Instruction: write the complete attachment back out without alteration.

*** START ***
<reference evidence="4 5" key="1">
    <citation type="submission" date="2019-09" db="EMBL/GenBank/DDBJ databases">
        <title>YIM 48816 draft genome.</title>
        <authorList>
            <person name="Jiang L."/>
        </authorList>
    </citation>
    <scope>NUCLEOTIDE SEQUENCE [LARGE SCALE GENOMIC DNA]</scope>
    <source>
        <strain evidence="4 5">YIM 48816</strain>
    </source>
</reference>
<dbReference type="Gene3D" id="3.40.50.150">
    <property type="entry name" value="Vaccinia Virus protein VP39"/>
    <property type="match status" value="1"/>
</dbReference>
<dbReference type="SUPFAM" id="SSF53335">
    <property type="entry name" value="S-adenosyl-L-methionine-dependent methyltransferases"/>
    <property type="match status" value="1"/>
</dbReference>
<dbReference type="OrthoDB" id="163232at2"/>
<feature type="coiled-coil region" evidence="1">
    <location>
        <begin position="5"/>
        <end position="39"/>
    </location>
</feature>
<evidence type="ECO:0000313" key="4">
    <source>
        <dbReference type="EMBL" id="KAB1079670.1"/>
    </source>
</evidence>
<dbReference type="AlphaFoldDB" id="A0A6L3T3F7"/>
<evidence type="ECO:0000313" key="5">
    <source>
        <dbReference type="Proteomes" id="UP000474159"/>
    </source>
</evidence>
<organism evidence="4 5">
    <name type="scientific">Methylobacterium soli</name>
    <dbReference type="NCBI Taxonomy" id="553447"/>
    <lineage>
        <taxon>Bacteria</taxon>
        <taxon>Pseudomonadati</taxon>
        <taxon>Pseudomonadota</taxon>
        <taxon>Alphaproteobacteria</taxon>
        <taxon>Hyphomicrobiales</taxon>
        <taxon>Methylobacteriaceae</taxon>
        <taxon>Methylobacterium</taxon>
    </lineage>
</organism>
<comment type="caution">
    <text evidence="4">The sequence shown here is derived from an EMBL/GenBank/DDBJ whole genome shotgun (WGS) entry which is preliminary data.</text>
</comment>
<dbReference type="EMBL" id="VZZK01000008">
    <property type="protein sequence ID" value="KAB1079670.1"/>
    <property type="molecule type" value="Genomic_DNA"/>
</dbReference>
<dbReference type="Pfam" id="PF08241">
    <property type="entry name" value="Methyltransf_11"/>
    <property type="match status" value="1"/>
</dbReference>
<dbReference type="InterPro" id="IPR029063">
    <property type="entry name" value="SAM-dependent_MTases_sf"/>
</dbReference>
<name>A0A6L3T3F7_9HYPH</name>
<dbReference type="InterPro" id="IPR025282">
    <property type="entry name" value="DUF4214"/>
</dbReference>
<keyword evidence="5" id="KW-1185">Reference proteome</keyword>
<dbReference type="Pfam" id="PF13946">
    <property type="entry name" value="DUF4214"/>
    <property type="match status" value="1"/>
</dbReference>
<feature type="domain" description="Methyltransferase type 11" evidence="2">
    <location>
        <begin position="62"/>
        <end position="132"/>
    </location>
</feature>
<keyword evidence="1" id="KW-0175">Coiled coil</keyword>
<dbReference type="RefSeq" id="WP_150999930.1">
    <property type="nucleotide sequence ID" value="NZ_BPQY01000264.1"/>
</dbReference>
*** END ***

<reference evidence="4 5" key="1">
    <citation type="submission" date="2019-09" db="EMBL/GenBank/DDBJ databases">
        <title>YIM 48816 draft genome.</title>
        <authorList>
            <person name="Jiang L."/>
        </authorList>
    </citation>
    <scope>NUCLEOTIDE SEQUENCE [LARGE SCALE GENOMIC DNA]</scope>
    <source>
        <strain evidence="4 5">YIM 48816</strain>
    </source>
</reference>
<dbReference type="Gene3D" id="3.40.50.150">
    <property type="entry name" value="Vaccinia Virus protein VP39"/>
    <property type="match status" value="1"/>
</dbReference>
<dbReference type="SUPFAM" id="SSF53335">
    <property type="entry name" value="S-adenosyl-L-methionine-dependent methyltransferases"/>
    <property type="match status" value="1"/>
</dbReference>
<dbReference type="OrthoDB" id="163232at2"/>
<feature type="coiled-coil region" evidence="1">
    <location>
        <begin position="5"/>
        <end position="39"/>
    </location>
</feature>
<evidence type="ECO:0000313" key="4">
    <source>
        <dbReference type="EMBL" id="KAB1079670.1"/>
    </source>
</evidence>
<dbReference type="AlphaFoldDB" id="A0A6L3T3F7"/>
<evidence type="ECO:0000313" key="5">
    <source>
        <dbReference type="Proteomes" id="UP000474159"/>
    </source>
</evidence>
<organism evidence="4 5">
    <name type="scientific">Methylobacterium soli</name>
    <dbReference type="NCBI Taxonomy" id="553447"/>
    <lineage>
        <taxon>Bacteria</taxon>
        <taxon>Pseudomonadati</taxon>
        <taxon>Pseudomonadota</taxon>
        <taxon>Alphaproteobacteria</taxon>
        <taxon>Hyphomicrobiales</taxon>
        <taxon>Methylobacteriaceae</taxon>
        <taxon>Methylobacterium</taxon>
    </lineage>
</organism>
<comment type="caution">
    <text evidence="4">The sequence shown here is derived from an EMBL/GenBank/DDBJ whole genome shotgun (WGS) entry which is preliminary data.</text>
</comment>
<dbReference type="EMBL" id="VZZK01000008">
    <property type="protein sequence ID" value="KAB1079670.1"/>
    <property type="molecule type" value="Genomic_DNA"/>
</dbReference>
<dbReference type="Pfam" id="PF08241">
    <property type="entry name" value="Methyltransf_11"/>
    <property type="match status" value="1"/>
</dbReference>
<dbReference type="InterPro" id="IPR029063">
    <property type="entry name" value="SAM-dependent_MTases_sf"/>
</dbReference>
<name>A0A6L3T3F7_9HYPH</name>
<dbReference type="InterPro" id="IPR025282">
    <property type="entry name" value="DUF4214"/>
</dbReference>
<keyword evidence="5" id="KW-1185">Reference proteome</keyword>
<dbReference type="Pfam" id="PF13946">
    <property type="entry name" value="DUF4214"/>
    <property type="match status" value="1"/>
</dbReference>
<feature type="domain" description="Methyltransferase type 11" evidence="2">
    <location>
        <begin position="62"/>
        <end position="132"/>
    </location>
</feature>
<keyword evidence="1" id="KW-0175">Coiled coil</keyword>
<dbReference type="RefSeq" id="WP_150999930.1">
    <property type="nucleotide sequence ID" value="NZ_BPQY01000264.1"/>
</dbReference>